Boston Marathon forecast: raw, rainy Monday will create challenging course
Boston Marathon forecast: raw, rainy Monday will create challenging course

Not looking good at all.  At least we’re not having the full-blown ice storm that’s hitting southern Ontario, which is something to be thankful for.

So, what’s a fitness-interested feminist to do while waiting out this yucky weather?

  • Set up the trainer again? NONONONONONONONONONO.
  • Go to yoga classes? Yes.
  • Break out the Pilates and other fitness-y DVDs and have at it in my living room?  If I must.
  • Give in and watch all of the Oscar-nominated films on iTunes? Now, we’re getting somewhere. ..
  • All of the above? Yes, I guess so.

Into every life some crappy weather must fall. We in the colder regions will all get through it. And yes, southern-region friends– you now have my total permission to complain about heat this summer all you like.

I leave you with words of wisdom and an image we can all take as the best advice for dealing with cold weather:

There's no such thing as bad weather, only bad clothing".

A big pile of muddy, raingear-clad, happy kids, sliding down a muddy mound.
A big pile of muddy, raingear-clad, happy kids, sliding down a muddy mound.

accessibility · cycling · fitness · holiday fitness · holidays

eBikes: Moderate Exercise for the Un-Stationary (Guest Post)

IMG_9140
Elan Paulson is a moderate, unstationary exerciser.

You know about the health benefits of cycling, but you don’t prefer to exercise indoors and on a stationary bike. You also know about economic and environmental benefits of outdoor cycling, but unlike your cycling-obsessed social media friends (it’s the shorts, isn’t it?), you’re maybe not quite ready to commit to battling hilly terrain on human- rather than horse-power.

Enter the eBike! (“e” is for “electric.”)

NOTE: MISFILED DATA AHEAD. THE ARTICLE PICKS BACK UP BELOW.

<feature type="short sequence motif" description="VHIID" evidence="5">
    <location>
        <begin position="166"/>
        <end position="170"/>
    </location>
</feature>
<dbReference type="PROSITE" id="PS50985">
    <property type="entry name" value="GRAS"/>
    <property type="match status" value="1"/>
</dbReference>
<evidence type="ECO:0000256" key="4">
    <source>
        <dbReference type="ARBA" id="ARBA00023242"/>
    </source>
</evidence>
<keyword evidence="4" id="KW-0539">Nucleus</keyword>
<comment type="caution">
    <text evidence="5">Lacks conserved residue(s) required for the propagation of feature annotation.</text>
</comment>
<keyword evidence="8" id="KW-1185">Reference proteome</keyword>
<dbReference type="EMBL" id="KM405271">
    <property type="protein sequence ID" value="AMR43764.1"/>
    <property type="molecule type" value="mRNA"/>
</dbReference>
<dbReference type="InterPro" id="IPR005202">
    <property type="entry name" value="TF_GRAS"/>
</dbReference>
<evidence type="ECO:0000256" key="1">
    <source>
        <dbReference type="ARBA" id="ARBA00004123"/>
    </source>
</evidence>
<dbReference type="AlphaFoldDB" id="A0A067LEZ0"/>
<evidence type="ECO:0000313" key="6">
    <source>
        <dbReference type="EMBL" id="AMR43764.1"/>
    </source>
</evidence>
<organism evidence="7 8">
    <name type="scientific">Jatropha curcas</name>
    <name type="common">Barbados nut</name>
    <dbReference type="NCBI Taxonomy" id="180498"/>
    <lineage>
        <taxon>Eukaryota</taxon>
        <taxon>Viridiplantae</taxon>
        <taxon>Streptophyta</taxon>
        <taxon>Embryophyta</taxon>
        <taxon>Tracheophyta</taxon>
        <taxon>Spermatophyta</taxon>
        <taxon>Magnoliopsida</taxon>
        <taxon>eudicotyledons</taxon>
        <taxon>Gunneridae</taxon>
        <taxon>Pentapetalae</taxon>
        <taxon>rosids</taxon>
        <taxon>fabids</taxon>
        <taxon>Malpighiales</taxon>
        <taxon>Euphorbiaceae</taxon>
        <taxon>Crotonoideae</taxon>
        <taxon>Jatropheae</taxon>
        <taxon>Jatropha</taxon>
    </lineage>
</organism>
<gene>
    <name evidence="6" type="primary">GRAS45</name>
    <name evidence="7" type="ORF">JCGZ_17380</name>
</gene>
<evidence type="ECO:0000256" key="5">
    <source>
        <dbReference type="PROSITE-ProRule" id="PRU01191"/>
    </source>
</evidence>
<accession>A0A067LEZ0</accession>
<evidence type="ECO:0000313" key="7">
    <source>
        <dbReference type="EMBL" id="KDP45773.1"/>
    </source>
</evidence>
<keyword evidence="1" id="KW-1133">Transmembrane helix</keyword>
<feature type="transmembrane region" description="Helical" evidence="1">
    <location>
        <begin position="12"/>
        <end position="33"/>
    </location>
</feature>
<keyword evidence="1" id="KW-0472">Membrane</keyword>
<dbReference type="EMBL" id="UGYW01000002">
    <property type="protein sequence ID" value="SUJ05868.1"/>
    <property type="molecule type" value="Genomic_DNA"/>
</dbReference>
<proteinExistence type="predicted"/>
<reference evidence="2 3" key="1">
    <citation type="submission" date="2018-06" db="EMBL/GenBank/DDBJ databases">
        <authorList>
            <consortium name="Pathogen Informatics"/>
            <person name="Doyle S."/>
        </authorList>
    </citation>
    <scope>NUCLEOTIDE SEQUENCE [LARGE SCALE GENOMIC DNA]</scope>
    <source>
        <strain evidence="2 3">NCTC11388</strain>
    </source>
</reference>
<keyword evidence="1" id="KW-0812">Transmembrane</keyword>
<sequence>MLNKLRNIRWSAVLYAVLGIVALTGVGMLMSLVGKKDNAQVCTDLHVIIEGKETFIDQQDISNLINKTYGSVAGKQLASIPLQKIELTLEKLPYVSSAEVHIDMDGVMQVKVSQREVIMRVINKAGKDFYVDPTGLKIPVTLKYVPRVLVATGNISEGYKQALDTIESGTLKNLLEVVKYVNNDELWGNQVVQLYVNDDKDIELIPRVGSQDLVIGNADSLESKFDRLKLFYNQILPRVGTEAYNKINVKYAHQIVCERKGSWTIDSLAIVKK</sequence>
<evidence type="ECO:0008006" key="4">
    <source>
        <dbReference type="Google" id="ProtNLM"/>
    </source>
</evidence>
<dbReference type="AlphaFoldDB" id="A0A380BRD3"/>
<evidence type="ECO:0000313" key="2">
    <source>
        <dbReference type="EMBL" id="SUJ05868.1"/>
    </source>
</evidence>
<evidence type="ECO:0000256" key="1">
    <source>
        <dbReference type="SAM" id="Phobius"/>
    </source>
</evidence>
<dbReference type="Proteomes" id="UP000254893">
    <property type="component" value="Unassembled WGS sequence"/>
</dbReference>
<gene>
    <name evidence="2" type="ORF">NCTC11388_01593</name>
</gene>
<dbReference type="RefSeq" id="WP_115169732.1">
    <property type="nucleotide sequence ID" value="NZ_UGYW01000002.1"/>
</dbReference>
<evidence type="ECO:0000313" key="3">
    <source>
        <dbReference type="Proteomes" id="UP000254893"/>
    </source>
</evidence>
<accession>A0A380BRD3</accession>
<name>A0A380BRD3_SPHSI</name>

I watched a bunch of Youtube videos about how they work, and I recently spent 4 hours riding one around the coastal city of Wellington, New Zealand. So, I am by no means an expert on eBikes (except to verify that it makes very good sense to own an eBike in this lovely but hilly, windy city).

eBikes sell for between $1000-3000. Apparently there were over 32 million of them sold in the Asian Pacific in 2016, compared to about 150,000 in North America. In 2017, Buddy from Forbes was fairly impressed with his eBike experience, describing lightness, ease of use, good top speed, and rain-proofing. As with all batteries, eBikes have a defined life cycle (Buddy reports 2-4 years, about 500 charges).

My report on eBikes, based on my limited but quite fun experience, will be simple:

  • EASY: With all the same gears, brakes, pedals, etc., it’s literally so easy it’s like riding a bike.
  • CHEAP: This is likely true if comparing money invested in both cars and gym memberships.
  • GOOD OUTDOOR EXERCISE: Go not with the throttle type but the type whose motor engages only when you pedal, and you can actually cycle in all types of weather.
  • FLEXIBLE INTENSITY: If you’re not feeling the burn on any particular day (or part of the ride), you can instantly toggle between electric gears to get a moderate to high “boost” when you pedal.

Just like any other device of convenience, you’ll have to remember to plug it in. And you may have to put up with jibes from your purist cycling-obsessed friends when you’re out on the trail together. (But when you’re passing them up the next steep incline, who will be laughing then?!)

Above: eBiking. Scenery and vistas will vary.

Have you used/owned an eBike? What was your experience? Are there any downsides I have not considered?

fitness · holiday fitness · holidays

Cate tries to relax

IMG_3580